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Thursday, December 18, 2008

Swaziland: AIDS creates 70,000 orphans and countless heroines





Of all Sub-saharan African nations, Swaziland is being gutted by HIV/AIDS, with one in four Swazi adults currently infected. With this epidemic of AIDS has come an epidemic of orphans. 70,000 children have seen their parents die.

It is mind-boggling. Where do 70,000 children go to sleep, eat, be cared for? We don’t contemplate the logistics of such a tragedy clearly, much less the emotional fall-out, but there are nevertheless extraordinarily difficult basic, everyday matters to attend to in the wake of this death toll. But Swazi survivors, in particular the women, are coping with these issues with a dignity, courage, and practicality that is rarely reported in our discussions of the epidemic.

A few years ago, HOPE International Development Agency discovered a phenomenon in Swaziland that needed to be championed. Female care-givers were starting up their own centers for orphans in several villages in the Malkerns Valley. Called ‘Neighbourhood Care Points’, and cobbled together out of whatever materials were available in the village, these centers became a place for orphans to be fed, educated, and loved. The care-givers donated their time, working in shifts. Each woman contributed what she felt she best could, whether that was cooking a meal for fifty children, teaching a class, or giving affection and attention to traumatized boys and girls.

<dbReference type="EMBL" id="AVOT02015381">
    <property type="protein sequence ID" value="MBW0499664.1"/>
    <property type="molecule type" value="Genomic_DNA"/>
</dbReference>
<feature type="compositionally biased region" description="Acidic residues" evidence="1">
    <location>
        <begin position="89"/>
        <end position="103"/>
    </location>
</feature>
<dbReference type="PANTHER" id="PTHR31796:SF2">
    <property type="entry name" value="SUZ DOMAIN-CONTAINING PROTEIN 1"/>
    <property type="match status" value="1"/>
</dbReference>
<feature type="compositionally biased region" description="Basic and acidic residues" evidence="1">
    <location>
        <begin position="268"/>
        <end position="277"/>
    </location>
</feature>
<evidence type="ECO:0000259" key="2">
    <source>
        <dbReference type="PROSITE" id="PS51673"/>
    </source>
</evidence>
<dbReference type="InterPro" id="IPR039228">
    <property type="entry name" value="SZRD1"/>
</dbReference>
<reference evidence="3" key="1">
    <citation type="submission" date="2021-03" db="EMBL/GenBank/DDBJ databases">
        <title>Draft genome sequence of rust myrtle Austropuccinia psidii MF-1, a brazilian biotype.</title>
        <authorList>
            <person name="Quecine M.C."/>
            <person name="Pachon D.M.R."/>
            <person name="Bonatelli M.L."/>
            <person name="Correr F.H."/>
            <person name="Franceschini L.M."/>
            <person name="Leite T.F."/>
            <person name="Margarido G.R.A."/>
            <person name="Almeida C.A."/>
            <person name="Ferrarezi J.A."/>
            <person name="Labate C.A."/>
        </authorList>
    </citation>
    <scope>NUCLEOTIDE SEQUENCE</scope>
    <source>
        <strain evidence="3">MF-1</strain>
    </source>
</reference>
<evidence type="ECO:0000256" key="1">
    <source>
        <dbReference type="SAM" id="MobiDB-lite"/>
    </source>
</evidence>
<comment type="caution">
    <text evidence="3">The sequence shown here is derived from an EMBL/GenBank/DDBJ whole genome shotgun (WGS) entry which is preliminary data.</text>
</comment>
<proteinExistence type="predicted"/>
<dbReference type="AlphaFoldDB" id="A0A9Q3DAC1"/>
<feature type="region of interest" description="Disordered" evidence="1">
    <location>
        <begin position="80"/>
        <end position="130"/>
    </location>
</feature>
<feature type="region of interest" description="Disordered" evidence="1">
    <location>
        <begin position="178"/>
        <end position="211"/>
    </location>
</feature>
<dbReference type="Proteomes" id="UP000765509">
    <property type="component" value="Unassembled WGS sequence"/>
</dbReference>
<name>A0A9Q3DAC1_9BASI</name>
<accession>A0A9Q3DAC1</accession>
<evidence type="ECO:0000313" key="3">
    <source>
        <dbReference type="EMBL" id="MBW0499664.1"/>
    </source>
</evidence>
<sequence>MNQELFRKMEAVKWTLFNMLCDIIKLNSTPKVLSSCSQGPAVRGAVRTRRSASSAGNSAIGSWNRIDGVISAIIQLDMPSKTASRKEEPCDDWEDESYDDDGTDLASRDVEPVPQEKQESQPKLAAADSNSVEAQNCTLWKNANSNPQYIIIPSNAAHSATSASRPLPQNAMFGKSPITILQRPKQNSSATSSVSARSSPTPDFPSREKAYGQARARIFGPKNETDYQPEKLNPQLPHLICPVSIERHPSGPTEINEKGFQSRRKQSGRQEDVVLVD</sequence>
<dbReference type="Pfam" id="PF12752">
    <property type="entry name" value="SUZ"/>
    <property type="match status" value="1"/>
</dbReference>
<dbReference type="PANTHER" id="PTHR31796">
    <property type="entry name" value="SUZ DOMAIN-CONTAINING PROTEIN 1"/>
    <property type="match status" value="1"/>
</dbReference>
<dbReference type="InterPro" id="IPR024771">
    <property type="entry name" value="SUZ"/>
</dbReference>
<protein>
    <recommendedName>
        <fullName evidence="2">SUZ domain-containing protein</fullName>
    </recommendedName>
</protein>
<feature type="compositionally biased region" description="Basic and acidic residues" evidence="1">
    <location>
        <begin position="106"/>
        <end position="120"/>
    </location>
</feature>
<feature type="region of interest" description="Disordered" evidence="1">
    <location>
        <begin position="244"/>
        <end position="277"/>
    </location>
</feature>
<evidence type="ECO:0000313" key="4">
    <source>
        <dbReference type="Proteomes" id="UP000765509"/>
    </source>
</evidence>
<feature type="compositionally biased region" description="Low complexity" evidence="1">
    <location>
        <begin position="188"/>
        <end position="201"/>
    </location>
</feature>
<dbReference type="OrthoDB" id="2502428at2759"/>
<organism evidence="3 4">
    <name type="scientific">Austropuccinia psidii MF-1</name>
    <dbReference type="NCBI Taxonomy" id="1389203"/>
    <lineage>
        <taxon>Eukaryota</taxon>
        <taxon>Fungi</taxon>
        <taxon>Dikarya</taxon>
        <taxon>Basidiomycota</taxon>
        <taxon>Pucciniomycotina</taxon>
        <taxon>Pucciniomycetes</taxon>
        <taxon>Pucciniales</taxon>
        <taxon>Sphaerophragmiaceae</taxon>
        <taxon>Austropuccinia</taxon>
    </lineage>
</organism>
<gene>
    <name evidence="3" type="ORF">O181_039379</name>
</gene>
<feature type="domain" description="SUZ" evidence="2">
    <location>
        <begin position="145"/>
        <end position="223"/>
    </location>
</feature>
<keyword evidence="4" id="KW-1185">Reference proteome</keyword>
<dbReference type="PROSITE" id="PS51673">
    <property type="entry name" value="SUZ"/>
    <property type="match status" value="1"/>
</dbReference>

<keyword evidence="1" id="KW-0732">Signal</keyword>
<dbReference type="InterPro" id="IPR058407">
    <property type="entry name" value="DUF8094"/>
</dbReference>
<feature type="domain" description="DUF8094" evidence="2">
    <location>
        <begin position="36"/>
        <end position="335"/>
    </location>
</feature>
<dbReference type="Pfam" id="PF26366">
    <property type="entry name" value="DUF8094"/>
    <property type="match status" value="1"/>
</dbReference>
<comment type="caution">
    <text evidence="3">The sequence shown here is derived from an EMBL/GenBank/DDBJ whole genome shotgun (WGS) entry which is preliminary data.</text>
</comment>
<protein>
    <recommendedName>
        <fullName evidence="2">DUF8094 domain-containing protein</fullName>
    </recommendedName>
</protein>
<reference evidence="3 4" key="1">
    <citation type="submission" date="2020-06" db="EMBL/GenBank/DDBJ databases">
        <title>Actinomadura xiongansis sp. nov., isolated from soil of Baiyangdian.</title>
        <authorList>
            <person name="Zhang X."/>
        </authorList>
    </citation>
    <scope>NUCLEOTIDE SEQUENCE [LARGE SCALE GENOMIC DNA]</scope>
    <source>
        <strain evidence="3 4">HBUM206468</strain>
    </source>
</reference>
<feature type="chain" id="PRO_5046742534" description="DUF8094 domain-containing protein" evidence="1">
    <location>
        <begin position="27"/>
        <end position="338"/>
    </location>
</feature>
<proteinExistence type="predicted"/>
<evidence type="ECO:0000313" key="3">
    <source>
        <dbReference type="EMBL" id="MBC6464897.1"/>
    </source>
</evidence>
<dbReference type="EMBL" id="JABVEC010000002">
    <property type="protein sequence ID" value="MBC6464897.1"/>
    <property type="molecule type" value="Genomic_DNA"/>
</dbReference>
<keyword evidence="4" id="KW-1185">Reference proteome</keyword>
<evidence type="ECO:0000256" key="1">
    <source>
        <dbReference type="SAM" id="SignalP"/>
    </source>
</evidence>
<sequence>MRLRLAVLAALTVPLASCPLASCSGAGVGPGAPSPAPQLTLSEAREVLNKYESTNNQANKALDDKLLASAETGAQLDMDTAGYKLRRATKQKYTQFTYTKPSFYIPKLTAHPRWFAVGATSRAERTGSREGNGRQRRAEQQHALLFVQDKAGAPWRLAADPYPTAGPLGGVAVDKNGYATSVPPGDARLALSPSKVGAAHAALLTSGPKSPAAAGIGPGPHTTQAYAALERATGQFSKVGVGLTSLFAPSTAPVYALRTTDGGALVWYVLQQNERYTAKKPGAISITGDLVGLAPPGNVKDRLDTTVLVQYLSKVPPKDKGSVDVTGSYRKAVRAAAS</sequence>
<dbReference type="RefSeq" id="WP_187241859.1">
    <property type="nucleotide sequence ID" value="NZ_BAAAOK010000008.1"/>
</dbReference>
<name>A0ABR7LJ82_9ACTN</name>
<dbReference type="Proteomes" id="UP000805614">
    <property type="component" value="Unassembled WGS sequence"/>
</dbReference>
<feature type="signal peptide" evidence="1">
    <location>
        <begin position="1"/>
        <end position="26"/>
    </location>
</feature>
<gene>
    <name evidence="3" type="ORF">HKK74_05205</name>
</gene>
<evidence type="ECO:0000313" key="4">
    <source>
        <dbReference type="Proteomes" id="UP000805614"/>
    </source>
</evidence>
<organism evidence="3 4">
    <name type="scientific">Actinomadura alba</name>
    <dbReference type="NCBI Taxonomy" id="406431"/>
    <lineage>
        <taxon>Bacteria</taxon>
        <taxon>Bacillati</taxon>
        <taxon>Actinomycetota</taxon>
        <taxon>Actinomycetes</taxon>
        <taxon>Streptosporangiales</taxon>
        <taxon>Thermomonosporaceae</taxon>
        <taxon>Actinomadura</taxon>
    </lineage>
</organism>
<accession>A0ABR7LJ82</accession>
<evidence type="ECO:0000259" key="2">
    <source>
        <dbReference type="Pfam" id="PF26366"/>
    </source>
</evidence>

As with every initiative HOPE takes on, all of the human resources were there before any financing arrived on the scene. But critical material support was needed. We began to construct good, solid, appropriate buildings in place of the rickety shelters passing as Neighbourhood Care Points. The caregivers received the wherewithal to expand, grow vegetable gardens, teach organized classes with the proper equipment, and provide regular, wholesome meals for children under proper shelter.

The pictures (shown above) are of a group of caregivers and a classroom in Esibuyeni village, just one example of several HOPE Neighbourhood Care Points established in partnership with Swazi women. HOPE has plans to do construct more of these as donations come in from our donors. It is extremely important to support the real heroines in this crisis, which is not just a crisis for Swazi people, or Africans in general, but all people. Where there is real courage, we must not let it become discouragement.

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